2020 Pilot Grants

Pilot Grant Awardees

The Hopkins Business of Health Initiative (HBHI) is pleased to announce our 6 pilot grant awardees for our request for proposals on COVID-19 and the business of health. With 31 submissions, the competition was intense.  Read about the winning projects and project teams below. 

Thank you to our review committee for their excellent work: [Aditi Sen (JHBSPH), Andrew Ching (Carey), Chris Myers (Carey), Christina Yuan (Medicine), Daniel Polsky (JHBSPH/Carey), Jodi Segal (Medicine), Kathy McDonald (Nursing/Medicine), Mario Macis (Carey), Matt Eisenberg (JHBSPH), Michael Darden (Carey)]. 


Project Title: Social Distancing Interventions: Direct and Local Spillover Effects and Labor Outcomes

PI: Luis Quintero, PhD, Assistant Professor, Carey Business School, leq@jhu.edu;  Co-I: Vadim Elenev, Alessandro Rebucci, Emilia Simeonova, JHU Carey Business School

Project Description:  The broad goal of this study is to quantify spillover effects on local economic and health outcomes that arise across counties from NPIs, and contrast them with the direct effects, which are mistakenly often the only considered. In a situation in which policies are imposed in a staggered manner over time and jurisdictions, spillovers are fundamental in the determination of the optimal policies, both during introduction of social distancing and during the reopening of the economy. Furthermore, our study will quantify how costly lack of coordination in the implementation of NPIs can be during a pandemic.


Project Title: Social Support for markets in health and health care: Insights from the Covid-19 Pandemic.

PI: Mario Macis, PhD, Associate Professor, Carey Business School and Affiliate Faculty, Berman Institute of Bioethicsmmacis@jhu.edu; Co-I: Yujung Hwang, Assistant Professor, Department of Economics, KSAS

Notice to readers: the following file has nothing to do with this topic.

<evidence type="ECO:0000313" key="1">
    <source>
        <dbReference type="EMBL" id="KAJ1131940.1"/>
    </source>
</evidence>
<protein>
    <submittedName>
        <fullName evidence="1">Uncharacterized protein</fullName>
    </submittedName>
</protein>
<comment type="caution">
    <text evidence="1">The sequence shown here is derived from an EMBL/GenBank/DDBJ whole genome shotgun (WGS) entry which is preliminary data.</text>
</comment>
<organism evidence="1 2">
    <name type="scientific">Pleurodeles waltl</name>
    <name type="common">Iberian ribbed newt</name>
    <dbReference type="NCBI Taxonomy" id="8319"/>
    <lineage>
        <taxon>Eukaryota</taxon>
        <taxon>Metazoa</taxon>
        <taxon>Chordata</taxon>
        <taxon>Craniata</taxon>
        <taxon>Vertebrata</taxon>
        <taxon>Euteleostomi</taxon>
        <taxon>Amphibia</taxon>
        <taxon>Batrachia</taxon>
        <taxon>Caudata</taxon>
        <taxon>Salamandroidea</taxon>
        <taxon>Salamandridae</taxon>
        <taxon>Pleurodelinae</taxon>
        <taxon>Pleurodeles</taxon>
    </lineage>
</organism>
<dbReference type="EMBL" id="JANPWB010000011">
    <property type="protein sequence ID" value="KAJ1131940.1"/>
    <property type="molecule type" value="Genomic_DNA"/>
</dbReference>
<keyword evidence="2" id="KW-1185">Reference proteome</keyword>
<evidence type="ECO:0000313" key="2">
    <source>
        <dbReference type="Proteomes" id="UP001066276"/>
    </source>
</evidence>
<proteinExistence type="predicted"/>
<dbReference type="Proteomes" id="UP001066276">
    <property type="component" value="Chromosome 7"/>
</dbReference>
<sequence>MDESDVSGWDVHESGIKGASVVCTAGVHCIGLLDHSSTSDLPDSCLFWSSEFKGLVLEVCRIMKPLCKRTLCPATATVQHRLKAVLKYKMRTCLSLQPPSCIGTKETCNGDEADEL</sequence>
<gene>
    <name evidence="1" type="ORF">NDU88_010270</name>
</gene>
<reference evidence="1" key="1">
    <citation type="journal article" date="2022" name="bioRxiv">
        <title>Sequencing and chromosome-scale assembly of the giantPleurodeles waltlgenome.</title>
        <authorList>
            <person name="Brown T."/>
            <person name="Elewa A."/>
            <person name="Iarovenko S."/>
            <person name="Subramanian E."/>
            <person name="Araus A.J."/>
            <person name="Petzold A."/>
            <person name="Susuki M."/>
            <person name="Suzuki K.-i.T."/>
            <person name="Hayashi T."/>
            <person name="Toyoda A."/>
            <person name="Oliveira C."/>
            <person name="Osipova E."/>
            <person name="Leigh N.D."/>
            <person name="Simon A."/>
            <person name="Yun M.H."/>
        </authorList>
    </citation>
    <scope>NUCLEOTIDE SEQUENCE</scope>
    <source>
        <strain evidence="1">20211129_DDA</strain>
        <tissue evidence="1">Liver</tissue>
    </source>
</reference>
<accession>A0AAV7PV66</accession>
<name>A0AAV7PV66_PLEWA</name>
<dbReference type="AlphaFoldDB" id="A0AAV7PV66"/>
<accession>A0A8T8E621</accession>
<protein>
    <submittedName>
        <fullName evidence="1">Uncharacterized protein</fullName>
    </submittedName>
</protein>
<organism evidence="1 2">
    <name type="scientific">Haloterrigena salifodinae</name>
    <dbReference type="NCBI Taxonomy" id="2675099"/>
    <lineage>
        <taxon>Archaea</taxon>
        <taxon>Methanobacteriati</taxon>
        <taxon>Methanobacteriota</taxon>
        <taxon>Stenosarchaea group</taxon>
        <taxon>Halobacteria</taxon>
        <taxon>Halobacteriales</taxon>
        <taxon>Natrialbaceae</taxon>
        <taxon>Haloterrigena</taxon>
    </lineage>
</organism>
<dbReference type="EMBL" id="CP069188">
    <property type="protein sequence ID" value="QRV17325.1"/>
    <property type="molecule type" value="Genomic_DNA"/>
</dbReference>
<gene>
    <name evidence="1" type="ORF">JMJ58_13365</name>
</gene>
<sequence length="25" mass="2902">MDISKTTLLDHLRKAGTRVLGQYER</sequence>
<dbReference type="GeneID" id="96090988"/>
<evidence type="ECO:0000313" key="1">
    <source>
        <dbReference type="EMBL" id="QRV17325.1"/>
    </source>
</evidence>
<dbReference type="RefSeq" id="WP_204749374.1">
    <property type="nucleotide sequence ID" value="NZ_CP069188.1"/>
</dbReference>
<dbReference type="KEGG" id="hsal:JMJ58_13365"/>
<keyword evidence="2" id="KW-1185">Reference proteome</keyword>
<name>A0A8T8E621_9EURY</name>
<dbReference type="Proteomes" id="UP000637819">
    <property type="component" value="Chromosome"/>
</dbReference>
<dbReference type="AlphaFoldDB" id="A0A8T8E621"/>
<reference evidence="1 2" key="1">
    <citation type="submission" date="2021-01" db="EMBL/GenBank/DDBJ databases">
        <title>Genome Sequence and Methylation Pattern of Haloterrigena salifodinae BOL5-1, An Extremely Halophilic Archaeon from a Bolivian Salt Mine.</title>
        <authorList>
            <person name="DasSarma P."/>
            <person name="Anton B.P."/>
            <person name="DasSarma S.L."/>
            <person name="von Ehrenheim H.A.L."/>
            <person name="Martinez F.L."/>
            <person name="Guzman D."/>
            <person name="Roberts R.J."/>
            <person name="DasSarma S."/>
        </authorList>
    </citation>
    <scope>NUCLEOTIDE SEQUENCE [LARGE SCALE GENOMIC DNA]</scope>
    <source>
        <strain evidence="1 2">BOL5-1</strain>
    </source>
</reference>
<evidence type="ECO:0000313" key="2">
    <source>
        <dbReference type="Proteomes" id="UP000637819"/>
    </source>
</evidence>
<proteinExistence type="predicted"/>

Project Description: The COVID-19 epidemic has caused shortages and sharp increases in the price of several health-related goods including mechanical ventilators and personal protective equipment such as masks. We will conduct randomized survey experiments with representative samples of Americans and Canadians to study attitudes toward market-based transactions in health-related goods during a pandemic. The study will focus on whether and how people perceive and elaborate tradeoffs between competing values and goals, and it will provide insights into what factors increase or undermine social support for markets in the health sector.


Project Title: Rules-based Approach to Telemedicine Triage 

PI: Jodi Segal, MD, MPH, Professor of Medicine, Health Policy and Management and Epidemiology, Johns Hopkins University of Medicine and Bloomberg School of Public Health jsegal@jhmi.edu

Project Description: We expect that in the delivery of care in an outpatient setting there are clinical situations in which telemedicine is OPTIMAL (“better” than in-person care), clinical situations in which it is ACCEPTABLE (“equivalent to in-person care), and situations in which it is SUBOPTIMAL (“inferior” to in-person care).  With stakeholder engagement and qualitative methods, we propose to develop a framework that will provide a strategy for allocating patient care needs appropriately into these categories and develop rules to inform the categorization of these patient care needs. We expect that this proposed project will inform the clinical triage process (scheduling of patient care) and inform payments for these telemedicine activities that are expected to be a more prevalent part of practice.